Thursday, April 30, 2009
Presented by: Adin Dunning of Miller-Hull Partnership, and Andy Frichtl of Interface Engineering
What people want to learn: “Some actual hands on, real life tips on how to do this. There’s a lot of theory, but there’s not a whole lot of ‘Alright—here’s how you do it.’ People know what net-zero means, they just don’t know how to get there.” Verity Frizzell, AIA, firm principal and New Jersey COTE chair.
This session was well attended, with several hundred people in rapt attention, despite the early hour. The presenters focused on a case study of one building—the Columbia Springs Environmental Education Center, a public school in Vancouver, Wash., which has been designed, but not yet built. Programmatically, it’s mostly made up of labs that students visit to learn about ecology and the environment. Dunning detailed the building’s rural/suburban site along the Columbia River and the industrial infrastructural (dams, bridges) design motifs that surround it. Both presenters said the first actionable design step towards net-zero is to identify the site’s natural resources. Their resources: consistent cool, north winds, cool lake water, and plenty of natural light. The cool water allowed them to use a slab heating and cooling system. Miller-Hull relied completely on natural ventilation, reinforced by wooden open gabled roof forms, whose pavilion-like expression relates to other nearby buildings on the site. There are many manual user-controlled devices that operate its systems (designed by the schools engineering students), like roof ventilation panels. A wetlands green roof reduces cooling loads on the roof for the slab cooling system. The design team was able to reduce lighting energy by 75 percent, cooling energy by 100 percent, and hot water by 50 percent. In total, the building saves 85 percent of energy costs. They paid for this 15 percent gap through micro hydro and photovoltaic power. The building actually gives some energy back to the grid.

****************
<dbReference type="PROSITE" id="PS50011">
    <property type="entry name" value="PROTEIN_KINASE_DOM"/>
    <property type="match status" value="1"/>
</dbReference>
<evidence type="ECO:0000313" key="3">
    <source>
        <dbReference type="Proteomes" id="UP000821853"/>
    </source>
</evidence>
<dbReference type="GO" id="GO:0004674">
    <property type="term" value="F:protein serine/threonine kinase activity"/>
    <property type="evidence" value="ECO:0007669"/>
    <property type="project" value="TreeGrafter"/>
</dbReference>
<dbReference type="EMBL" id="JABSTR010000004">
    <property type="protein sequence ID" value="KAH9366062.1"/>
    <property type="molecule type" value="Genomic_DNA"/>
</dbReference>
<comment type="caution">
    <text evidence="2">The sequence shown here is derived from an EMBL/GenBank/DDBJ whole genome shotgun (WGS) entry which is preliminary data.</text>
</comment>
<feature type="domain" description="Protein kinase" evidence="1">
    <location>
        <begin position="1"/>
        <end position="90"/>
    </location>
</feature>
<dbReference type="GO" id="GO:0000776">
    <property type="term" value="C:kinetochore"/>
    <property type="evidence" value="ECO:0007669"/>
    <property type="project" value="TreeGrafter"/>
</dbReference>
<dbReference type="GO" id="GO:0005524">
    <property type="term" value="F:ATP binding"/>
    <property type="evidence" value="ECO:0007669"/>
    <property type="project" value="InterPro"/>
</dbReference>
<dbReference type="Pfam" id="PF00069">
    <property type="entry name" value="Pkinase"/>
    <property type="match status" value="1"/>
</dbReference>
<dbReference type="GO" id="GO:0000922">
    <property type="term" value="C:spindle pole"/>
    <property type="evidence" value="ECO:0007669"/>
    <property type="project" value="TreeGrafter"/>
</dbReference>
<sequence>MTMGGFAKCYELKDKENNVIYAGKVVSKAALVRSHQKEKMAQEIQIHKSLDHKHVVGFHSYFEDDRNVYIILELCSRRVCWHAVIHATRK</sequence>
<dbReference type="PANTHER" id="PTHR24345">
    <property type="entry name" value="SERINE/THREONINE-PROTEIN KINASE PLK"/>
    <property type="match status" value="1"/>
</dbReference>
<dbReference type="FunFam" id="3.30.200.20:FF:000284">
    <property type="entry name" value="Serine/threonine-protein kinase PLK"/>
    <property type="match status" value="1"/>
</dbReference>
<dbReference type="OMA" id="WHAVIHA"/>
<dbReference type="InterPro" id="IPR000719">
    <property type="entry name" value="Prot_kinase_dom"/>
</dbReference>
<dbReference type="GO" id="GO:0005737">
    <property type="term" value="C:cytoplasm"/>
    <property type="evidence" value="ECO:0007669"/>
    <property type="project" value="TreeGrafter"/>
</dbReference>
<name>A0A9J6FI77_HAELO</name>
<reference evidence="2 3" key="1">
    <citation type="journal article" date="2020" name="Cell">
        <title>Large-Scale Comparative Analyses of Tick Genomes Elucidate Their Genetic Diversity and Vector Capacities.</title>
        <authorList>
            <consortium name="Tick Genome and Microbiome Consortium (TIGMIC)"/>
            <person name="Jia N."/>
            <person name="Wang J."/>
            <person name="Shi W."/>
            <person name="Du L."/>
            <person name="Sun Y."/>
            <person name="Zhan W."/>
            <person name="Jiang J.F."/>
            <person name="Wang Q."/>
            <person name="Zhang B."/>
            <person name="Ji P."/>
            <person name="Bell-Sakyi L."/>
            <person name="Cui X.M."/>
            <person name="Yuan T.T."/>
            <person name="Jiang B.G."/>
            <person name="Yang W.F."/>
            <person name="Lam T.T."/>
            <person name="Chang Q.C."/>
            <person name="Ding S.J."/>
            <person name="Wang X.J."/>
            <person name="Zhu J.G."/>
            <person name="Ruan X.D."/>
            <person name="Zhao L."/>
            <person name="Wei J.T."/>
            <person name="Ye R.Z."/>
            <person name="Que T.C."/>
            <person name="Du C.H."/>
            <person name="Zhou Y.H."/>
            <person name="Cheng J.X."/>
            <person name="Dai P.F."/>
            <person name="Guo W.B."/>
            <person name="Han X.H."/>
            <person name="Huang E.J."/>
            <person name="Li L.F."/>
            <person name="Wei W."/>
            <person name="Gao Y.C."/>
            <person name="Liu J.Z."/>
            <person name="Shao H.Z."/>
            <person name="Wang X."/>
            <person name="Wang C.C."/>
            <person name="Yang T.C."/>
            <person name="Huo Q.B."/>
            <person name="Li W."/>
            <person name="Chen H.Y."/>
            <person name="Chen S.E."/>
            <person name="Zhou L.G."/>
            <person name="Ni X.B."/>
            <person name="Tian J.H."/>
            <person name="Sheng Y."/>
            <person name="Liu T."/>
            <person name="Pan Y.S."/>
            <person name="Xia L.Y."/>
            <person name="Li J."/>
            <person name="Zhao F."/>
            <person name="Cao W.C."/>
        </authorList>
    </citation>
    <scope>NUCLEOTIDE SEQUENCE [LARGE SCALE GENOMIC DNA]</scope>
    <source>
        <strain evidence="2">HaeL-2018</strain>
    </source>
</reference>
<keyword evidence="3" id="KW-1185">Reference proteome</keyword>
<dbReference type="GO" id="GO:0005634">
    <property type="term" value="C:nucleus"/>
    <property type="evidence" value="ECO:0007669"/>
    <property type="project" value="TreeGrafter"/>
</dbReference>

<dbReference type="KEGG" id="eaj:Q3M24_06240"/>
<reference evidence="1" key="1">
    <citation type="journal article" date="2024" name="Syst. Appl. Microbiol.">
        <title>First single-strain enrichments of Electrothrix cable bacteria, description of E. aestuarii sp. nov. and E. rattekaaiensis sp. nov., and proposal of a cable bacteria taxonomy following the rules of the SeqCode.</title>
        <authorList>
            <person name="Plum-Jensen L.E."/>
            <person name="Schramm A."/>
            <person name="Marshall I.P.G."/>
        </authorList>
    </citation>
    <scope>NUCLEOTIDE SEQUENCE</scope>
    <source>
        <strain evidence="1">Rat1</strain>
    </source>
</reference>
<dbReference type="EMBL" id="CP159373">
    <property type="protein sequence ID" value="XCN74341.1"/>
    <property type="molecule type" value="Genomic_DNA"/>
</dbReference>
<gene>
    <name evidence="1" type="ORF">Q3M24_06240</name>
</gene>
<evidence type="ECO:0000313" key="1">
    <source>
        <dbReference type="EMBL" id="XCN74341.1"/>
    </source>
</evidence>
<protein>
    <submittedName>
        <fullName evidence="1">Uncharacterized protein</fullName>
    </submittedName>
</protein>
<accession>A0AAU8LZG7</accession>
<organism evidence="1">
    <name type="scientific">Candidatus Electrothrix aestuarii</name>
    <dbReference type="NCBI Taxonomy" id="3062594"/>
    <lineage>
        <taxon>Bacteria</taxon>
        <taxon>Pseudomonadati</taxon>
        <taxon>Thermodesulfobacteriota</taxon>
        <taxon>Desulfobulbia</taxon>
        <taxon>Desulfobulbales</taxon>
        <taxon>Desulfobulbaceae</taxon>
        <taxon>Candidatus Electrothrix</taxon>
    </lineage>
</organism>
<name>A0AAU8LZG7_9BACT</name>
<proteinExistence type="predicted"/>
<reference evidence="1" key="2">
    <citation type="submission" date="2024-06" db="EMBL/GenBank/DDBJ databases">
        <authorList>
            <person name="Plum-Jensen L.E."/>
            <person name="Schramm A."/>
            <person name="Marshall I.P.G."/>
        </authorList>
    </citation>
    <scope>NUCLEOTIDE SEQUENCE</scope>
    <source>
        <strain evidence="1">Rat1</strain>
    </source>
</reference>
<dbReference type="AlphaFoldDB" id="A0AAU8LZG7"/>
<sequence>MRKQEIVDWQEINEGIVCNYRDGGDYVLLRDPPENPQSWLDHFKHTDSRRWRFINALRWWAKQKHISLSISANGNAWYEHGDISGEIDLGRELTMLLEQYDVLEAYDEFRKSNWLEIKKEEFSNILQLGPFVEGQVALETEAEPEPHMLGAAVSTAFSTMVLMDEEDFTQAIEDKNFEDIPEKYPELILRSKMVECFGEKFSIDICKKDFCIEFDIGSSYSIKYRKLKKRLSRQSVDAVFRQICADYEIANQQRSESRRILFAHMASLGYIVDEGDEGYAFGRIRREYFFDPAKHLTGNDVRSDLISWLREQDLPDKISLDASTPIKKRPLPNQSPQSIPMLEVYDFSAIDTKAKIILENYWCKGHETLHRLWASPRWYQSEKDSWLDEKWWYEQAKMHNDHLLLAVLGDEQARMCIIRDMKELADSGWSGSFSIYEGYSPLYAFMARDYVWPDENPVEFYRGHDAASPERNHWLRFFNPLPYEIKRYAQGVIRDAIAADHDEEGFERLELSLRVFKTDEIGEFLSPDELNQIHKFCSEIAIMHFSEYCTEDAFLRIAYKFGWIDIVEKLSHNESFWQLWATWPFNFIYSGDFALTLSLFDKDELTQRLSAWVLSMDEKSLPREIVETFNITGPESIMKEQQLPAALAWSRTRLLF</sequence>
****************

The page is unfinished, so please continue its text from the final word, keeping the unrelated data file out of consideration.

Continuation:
What they thought: “It was an interesting project. You do need clients that are interested in pursuing a net-zero building in order to get that kind of project to work. They way they went about it made a lot of sense. I work with an organization that takes care of a city hall and county court house. The building is over a hundred years old, but a lot of these things still apply when you’re trying to make it as energy efficient as well.” Royce Wiens, AIA, of the Municipal Building Commission in Minneapolis.
Best Practice Tip: To being with, all net-zero projects must have a motivated client and consultant team, ensure that sustainability is included in the project program, and use a collaborative design process. And here are a few that are too simple to not be true: Always begin sustainable design by reducing demand for energy consumption, and then look at ways to create systems that consume energy more efficiently. Make your building as small as it possibly can be.